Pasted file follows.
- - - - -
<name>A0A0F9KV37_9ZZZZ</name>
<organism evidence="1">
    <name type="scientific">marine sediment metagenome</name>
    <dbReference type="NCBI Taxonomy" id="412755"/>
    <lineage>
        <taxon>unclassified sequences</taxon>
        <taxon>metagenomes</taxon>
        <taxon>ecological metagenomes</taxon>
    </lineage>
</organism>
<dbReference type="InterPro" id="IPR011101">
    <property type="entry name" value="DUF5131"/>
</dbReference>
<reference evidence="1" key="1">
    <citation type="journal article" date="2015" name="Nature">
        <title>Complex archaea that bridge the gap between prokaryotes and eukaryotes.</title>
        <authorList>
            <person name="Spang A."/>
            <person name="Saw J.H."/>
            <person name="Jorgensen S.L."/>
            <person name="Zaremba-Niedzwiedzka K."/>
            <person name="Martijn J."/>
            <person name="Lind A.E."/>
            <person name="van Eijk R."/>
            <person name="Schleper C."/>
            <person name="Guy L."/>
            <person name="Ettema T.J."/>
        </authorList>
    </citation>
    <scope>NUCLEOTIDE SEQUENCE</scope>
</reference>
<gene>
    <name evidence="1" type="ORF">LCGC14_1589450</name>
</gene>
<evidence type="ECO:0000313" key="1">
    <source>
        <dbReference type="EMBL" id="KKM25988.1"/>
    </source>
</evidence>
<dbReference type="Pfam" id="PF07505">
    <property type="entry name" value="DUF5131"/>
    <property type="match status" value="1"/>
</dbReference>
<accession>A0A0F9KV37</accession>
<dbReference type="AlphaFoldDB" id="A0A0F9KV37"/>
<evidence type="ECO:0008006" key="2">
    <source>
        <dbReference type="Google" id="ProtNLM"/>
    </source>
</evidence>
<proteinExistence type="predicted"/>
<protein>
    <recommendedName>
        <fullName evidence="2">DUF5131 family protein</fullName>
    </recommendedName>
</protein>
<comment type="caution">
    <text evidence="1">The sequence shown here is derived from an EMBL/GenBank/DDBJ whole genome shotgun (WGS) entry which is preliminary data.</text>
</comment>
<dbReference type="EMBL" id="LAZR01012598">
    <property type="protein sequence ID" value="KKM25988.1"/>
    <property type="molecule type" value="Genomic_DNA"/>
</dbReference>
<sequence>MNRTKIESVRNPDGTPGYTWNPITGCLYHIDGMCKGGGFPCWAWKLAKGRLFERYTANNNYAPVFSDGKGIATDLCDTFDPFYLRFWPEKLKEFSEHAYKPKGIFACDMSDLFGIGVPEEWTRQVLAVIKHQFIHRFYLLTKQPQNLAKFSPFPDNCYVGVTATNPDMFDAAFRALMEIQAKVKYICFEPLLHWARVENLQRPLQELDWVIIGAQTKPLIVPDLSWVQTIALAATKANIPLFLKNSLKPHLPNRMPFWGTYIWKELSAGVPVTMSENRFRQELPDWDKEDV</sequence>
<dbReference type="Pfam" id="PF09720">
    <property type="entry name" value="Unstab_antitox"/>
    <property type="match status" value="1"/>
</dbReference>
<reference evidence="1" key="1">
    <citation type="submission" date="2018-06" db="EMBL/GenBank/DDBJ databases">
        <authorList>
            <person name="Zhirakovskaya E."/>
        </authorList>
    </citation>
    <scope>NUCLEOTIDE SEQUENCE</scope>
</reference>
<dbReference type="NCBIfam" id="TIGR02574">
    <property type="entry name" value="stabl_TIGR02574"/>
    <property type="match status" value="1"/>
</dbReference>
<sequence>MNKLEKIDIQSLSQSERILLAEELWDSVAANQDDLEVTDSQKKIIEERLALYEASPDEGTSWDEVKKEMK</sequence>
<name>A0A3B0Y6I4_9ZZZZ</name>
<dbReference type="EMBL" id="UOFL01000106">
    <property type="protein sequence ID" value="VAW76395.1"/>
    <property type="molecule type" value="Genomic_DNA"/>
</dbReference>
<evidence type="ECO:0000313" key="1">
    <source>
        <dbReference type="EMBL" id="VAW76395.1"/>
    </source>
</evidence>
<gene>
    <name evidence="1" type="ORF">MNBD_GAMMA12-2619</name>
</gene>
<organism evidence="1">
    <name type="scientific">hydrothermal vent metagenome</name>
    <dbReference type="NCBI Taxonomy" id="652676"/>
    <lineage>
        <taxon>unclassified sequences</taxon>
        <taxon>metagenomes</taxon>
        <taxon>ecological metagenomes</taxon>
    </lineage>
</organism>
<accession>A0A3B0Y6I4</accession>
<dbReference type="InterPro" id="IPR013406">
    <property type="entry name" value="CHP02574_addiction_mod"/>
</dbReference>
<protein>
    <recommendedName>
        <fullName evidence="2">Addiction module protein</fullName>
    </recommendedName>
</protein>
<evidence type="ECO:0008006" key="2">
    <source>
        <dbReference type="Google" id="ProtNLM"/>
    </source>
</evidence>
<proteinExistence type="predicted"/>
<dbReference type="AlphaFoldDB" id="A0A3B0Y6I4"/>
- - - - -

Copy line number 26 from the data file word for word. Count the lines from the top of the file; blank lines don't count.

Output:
            <person name="Guy L."/>